How to Get Articles Accepted on the First Try
Getting articles accepted on the first try is all about choosing comfortable assignments, understanding the needs of your client and continuously improving your writing. Author Kim P lays out the secrets to her stellar revision record, which allows her to spend less time rewriting and more time earning. Read on for more!
Writing great assignments on the first try is an all-around win for authors, editors and clients. The fewer mistakes authors make, the fewer revisions clients and editors request, the quicker assignments are accepted, and the happier the client. Happiest of all is the author who gets paid right away and doesn’t have to worry about the dreaded revision request. I’ve managed to write for some amazing Teams and impress clients and Textbroker editors with my ability to write great articles without revisions. However, things didn’t start out that way. In the beginning, I made more than a few mistakes, but I developed a system that enabled me to reduce my errors and in turn decrease my revision requests. If you’re experiencing a high rate of revision requests, here are my tips for writing error-free assignments and getting them accepted on the first try.
Choose the Right Assignments
Textbroker gives us 10 minutes to view order information and decide if we want to write a particular assignment. However, I don’t think it takes nearly that length of time to decide if an assignment is within or beyond your capabilities. If I can’t come up with a general outline for a topic in less than a few minutes, I move on.
Additionally, I only choose topics that interest me. When I write assignments on topics that interest me, my writing is much more engaging, and I write at a much faster pace with fewer errors. However, the challenge in writing topics that interest me is in finding them. To solve that problem, I started using the assignment pool’s search function, which is a valuable and underutilized feature on Textbroker. I search for assignments by section, keyword, and most importantly by client ID.
Keep a list of clients you enjoy working with, and search for other assignments your favorite clients may have posted in the assignment pool by their client ID. This is one of the best ways to find assignments that you’re much more likely to complete without revision requests. Additionally, impressing the clients with consistent error-free content is a great way to gain DirectOrders.
Understand the Client’s Needs
Receiving a revision request for content with grammatical errors is understandable, but receiving a revision request for an assignment where you’ve followed the client’s description to the letter is frustrating. I’ve seen more than a few of these complaints from authors. It may seem that the client is just being difficult, but maybe those authors confused the client’s instructions for the client’s needs. Following the client’s instructions and understanding the client’s needs are two different things.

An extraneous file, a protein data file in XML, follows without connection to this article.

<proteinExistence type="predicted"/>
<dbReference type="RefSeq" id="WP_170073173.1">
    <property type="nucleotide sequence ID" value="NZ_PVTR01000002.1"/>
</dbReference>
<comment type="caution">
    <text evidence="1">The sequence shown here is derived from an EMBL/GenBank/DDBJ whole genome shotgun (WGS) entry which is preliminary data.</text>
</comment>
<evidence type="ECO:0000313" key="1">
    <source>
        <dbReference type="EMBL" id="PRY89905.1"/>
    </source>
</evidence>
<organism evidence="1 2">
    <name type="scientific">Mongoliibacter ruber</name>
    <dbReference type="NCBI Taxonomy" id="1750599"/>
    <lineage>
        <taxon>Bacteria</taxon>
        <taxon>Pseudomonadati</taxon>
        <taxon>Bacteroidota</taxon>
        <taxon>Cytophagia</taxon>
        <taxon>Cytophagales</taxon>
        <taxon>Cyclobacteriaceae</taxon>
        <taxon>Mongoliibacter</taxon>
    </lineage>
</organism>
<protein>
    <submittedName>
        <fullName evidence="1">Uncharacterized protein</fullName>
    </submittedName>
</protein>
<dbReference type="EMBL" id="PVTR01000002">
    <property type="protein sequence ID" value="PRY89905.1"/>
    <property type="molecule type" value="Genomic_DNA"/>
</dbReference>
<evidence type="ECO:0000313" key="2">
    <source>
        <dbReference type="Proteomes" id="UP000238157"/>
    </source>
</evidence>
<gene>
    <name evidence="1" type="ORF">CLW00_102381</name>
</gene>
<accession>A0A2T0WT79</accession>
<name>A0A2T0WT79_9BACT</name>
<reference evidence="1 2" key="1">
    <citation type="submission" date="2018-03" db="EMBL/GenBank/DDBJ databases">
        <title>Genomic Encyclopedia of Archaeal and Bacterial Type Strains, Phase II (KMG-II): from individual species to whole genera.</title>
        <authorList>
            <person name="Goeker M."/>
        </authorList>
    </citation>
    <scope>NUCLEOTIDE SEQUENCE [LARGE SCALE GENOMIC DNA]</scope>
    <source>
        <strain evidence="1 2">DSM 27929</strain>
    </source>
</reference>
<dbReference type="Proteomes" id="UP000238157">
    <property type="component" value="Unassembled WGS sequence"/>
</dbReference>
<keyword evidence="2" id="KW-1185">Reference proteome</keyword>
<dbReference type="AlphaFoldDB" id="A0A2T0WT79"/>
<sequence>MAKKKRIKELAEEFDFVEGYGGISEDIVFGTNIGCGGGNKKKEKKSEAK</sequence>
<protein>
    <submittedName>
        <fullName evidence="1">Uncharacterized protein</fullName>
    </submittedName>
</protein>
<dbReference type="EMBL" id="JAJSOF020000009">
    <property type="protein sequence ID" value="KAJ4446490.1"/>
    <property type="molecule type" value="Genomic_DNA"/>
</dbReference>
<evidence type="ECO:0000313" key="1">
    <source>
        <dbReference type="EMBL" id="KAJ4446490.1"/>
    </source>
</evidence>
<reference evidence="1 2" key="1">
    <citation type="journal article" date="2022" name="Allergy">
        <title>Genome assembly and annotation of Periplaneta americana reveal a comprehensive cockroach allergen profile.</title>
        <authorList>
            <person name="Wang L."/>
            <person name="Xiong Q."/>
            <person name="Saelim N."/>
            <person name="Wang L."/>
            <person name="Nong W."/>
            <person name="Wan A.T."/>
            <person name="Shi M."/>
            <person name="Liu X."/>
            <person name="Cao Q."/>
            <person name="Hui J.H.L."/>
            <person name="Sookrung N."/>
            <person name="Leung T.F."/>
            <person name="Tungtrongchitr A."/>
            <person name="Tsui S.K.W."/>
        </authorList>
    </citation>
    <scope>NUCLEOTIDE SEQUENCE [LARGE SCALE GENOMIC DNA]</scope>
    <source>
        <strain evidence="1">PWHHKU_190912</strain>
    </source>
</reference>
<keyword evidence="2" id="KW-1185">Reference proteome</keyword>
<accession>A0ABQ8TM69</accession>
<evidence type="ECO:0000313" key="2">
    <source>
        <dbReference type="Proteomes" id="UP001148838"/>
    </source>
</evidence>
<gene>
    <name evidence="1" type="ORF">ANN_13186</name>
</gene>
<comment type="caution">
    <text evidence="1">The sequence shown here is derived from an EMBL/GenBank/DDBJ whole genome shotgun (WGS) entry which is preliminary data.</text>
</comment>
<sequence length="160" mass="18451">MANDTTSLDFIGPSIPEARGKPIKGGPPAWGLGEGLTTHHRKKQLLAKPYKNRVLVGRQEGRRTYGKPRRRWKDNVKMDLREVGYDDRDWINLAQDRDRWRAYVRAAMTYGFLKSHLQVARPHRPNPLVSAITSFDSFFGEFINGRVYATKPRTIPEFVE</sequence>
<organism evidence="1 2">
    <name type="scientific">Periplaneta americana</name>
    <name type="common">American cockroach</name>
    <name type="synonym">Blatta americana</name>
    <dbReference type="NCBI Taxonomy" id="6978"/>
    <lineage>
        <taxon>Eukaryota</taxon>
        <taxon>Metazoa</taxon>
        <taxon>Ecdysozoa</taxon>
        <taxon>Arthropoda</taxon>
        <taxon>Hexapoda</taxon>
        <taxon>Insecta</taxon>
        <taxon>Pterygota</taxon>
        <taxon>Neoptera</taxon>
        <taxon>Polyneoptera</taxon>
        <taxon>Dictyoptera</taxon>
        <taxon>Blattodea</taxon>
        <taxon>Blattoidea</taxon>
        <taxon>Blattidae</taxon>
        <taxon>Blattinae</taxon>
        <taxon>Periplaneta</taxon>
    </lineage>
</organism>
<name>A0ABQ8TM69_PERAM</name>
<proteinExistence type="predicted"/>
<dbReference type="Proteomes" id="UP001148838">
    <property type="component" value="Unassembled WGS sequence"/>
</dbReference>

For instance, in my early days at Textbroker, I mostly wrote purely informational assignments for niche websites. When I joined my first Team, which involved writing website content for businesses, I had to shift gears in how I fulfilled the client’s needs.
There is a huge difference between writing an assignment on the importance of therapy for an informational website and writing website content for a therapist who is trying to attract clients. While the subject matter may overlap, and even the readers may overlap, the feelings and actions each client wants to evoke in the reader are completely different. As a result, the words you choose and the style of writing you use to convey those messages should be different as well. Make sure you are writing to convey the client’s message and not just follow the client’s instructions.
Track Your Mistakes
One of the good things about mistakes is that only you keep count, and as an author, you should keep track of your mistakes. I think that for most authors, failure to memorize the entire AP Style Guide isn’t what stagnates progress. It’s the little mistakes authors tend to make over and over. You’re going to make mistakes and errors in your writing, and some will earn you a revision request, but learn to only make them once.
I have a file tracking every mistake I’ve ever made in my body of work at Textbroker. Whether it was an error in punctuation, capitalization or style, it went on the list. I constantly edited my assignments against my list, and overtime, my revision requests and errors went down, and I even became a level 4 author. Best of all, I haven’t added to or referred to my list of errors in a while because it’s practically embedded in my brain now, and I’ve become a much better author who aces assignments on the first try.
If you want to lower your revision rate, simply make it a goal. Follow the steps above, and approach each article as an opportunity to impress the client, editors, and most importantly, yourself. Stretch your writing muscles, and eventually you’ll write amazing articles in one go and receive fewer revision requests.